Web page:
(1796–1859), lawyer, Whig party politician, leader of the common-school reform movement.
Born in Franklin, Massachusetts, Horace Mann was the son of a struggling farmer. After chores, he and his sisters braided straw hats to supplement the family's income. “Industry,” wrote Mann, “became my second nature.” The family's religion was also austere. When Horace's brother drowned on a Sunday, their Congregational minister, Nathaniel Emmons, seized on the tragedy as an occasion to preach against Sabbath breaking. Reacting against both of these harsh realities, Mann eventually became an ambitious lawyer and a Unitarian. To his district school education, Mann added private lessons in Latin and mathematics, and, at age twenty, took his small inheritance and enrolled at Brown University.
Emerging from Brown in 1819 as a skilled debater and class valedictorian, Mann proceeded during the next decade from practicing law in Dedham, Massachusetts, to serving as president of the Massachusetts Senate. An enthusiastic Whig, he promoted railroads, helped establish the state insane asylum, and generally supported an active government role in the economic and social realm. Thus, he was open to a surprising career change when the Whig philanthropist and manufacturer Edmund Dwight persuaded him in 1837 to become secretary to the newly created Massachusetts Board of Education. With industrialization and immigration accelerating, the time was ripe for the creation of tax-supported, state school systems throughout the Northeast and the Midwest. Perfectly consistent with the Protestant, Whig ideology that informed Mann's career, the common-school reform movement made him a national figure. The state's Democrats, with some dissident Whigs, attempted to abolish the Board of Education in 1840, but Mann survived in a close vote. Subsequently, in a series of annual reports that circulated nationally, he laid out the rationale and desired policies for common public schools, with moral education and stability at the center, but promising economic growth, more equal opportunity, and lessened social-class tensions as well. Mann helped articulate and launch two enduring trends in American educational history: the centralization of public-school oversight, from the local to the state level; and the strategy of making public schools inclusive by attempting to make them politically uncontroversial and religiously neutral. After resigning from the Board of Education, Mann served two terms in the U.S. House of Representatives (1848–1852) and seven years as president of Antioch College in Ohio.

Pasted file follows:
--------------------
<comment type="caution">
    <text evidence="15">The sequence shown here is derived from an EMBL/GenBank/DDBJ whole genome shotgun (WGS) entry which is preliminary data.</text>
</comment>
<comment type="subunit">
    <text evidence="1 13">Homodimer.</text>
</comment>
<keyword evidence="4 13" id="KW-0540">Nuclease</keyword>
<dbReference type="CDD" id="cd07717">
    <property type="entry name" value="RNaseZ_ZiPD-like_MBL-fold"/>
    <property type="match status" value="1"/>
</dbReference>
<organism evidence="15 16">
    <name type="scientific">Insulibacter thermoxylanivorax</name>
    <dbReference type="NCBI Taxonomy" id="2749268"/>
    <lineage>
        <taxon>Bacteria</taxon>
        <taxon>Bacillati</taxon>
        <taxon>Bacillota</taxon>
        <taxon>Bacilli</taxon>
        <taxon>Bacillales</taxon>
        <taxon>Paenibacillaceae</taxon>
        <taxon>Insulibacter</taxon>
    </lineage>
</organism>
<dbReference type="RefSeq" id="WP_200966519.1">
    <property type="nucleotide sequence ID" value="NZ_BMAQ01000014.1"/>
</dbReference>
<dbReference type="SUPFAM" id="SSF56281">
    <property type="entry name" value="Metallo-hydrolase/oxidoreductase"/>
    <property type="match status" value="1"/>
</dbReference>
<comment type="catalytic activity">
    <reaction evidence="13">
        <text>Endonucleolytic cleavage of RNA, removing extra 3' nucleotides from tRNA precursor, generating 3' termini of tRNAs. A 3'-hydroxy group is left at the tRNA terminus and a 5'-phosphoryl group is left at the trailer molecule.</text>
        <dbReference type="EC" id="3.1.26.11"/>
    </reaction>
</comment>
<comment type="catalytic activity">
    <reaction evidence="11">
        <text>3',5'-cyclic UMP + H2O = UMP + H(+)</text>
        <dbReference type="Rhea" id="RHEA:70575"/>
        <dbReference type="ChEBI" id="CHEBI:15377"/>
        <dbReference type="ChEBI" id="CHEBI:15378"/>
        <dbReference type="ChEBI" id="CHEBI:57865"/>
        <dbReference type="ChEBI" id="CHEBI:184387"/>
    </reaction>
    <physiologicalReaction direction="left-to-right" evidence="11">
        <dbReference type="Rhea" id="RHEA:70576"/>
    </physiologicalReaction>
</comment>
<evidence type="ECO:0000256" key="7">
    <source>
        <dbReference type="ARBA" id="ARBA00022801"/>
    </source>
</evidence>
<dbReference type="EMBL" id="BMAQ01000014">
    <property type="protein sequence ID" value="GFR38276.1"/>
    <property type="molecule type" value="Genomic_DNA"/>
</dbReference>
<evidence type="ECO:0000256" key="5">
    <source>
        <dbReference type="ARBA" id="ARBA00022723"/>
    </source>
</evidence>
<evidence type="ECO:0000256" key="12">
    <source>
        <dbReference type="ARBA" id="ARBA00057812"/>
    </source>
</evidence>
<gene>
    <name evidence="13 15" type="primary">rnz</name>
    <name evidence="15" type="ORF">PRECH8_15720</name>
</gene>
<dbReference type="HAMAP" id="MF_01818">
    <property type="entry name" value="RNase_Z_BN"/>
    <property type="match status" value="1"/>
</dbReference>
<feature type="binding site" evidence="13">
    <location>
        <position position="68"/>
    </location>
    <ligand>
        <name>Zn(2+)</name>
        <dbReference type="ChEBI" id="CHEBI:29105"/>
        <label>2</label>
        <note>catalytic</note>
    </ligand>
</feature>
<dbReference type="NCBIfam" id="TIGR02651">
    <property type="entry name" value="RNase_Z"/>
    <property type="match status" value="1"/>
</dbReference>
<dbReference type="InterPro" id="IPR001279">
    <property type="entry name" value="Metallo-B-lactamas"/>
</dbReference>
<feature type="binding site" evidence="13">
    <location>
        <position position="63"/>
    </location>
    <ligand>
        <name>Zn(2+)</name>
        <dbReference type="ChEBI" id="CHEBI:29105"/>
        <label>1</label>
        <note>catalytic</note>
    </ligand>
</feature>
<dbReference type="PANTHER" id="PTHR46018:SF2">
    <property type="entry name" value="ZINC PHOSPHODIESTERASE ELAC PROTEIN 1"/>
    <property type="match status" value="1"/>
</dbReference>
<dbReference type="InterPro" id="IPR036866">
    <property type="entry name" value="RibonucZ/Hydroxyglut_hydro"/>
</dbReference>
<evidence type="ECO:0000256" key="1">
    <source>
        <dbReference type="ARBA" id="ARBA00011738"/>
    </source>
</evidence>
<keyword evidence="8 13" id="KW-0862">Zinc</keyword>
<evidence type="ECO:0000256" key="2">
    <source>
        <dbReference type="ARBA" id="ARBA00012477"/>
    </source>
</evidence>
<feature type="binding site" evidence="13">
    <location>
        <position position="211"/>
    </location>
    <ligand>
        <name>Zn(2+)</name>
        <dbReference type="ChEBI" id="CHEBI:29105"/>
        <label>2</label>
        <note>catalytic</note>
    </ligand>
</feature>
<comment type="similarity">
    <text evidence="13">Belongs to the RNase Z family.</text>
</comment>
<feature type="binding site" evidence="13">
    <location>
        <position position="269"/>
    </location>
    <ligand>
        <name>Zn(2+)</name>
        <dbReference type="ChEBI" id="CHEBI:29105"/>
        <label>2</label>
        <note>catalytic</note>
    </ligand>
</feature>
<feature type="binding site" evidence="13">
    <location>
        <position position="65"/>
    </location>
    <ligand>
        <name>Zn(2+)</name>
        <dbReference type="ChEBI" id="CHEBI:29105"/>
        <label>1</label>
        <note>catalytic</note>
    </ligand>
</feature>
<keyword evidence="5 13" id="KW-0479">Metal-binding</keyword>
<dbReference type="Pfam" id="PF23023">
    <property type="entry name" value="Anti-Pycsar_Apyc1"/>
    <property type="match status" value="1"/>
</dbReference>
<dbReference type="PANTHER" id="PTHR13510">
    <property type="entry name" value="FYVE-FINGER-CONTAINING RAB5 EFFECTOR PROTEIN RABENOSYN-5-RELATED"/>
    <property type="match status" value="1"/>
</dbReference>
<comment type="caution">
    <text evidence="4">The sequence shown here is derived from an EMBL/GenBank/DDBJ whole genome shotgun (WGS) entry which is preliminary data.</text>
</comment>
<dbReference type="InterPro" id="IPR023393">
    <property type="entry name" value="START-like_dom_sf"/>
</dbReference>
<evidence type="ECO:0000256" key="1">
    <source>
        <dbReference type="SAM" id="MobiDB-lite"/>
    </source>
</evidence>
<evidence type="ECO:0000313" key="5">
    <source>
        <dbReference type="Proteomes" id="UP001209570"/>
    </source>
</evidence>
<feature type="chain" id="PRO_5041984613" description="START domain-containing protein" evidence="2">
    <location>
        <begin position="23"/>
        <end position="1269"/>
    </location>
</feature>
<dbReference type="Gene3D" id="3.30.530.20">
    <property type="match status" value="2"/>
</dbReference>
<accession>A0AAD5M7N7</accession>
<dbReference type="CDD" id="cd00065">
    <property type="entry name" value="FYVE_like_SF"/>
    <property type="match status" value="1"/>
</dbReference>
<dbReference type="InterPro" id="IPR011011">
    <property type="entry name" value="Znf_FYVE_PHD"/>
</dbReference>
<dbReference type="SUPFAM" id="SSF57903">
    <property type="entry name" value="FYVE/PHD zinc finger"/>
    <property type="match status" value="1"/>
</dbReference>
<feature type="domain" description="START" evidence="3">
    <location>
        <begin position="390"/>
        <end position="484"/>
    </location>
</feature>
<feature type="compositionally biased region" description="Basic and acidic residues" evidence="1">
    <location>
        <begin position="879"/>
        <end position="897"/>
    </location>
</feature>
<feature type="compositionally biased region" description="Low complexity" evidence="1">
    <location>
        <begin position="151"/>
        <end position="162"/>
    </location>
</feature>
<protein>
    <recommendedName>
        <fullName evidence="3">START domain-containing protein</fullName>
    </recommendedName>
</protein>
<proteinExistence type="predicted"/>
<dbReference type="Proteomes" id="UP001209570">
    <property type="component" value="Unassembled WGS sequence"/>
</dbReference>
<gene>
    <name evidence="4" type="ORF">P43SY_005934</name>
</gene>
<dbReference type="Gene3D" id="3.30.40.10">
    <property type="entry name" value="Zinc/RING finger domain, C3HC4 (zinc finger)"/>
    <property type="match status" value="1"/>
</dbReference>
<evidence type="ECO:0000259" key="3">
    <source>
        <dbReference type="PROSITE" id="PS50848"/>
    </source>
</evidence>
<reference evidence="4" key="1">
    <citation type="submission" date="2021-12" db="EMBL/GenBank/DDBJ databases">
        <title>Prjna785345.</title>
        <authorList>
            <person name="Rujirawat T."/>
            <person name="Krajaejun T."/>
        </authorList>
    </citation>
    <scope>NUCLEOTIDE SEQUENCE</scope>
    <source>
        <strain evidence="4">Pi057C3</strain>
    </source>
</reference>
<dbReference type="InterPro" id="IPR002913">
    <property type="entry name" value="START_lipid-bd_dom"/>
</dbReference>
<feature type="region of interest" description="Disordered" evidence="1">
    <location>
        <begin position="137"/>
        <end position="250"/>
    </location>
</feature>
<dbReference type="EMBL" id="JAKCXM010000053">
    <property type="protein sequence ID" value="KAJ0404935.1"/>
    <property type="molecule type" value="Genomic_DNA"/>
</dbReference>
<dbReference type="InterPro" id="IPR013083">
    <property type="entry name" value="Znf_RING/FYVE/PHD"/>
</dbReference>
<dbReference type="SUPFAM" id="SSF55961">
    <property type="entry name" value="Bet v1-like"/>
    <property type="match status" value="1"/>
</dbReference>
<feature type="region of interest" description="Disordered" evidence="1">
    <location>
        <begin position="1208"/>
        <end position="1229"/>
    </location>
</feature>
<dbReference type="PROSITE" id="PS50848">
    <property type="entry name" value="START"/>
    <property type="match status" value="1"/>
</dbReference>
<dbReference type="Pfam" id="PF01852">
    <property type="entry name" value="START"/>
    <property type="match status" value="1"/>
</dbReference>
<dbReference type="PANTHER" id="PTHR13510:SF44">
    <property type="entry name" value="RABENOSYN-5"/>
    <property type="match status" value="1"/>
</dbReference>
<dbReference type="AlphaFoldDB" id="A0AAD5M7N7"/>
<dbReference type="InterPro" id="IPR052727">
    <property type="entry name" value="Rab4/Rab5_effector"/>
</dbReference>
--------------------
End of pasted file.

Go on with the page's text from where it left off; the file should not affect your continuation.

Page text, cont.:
Jonathan Messerli, Horace Mann, 1971.Find this resource: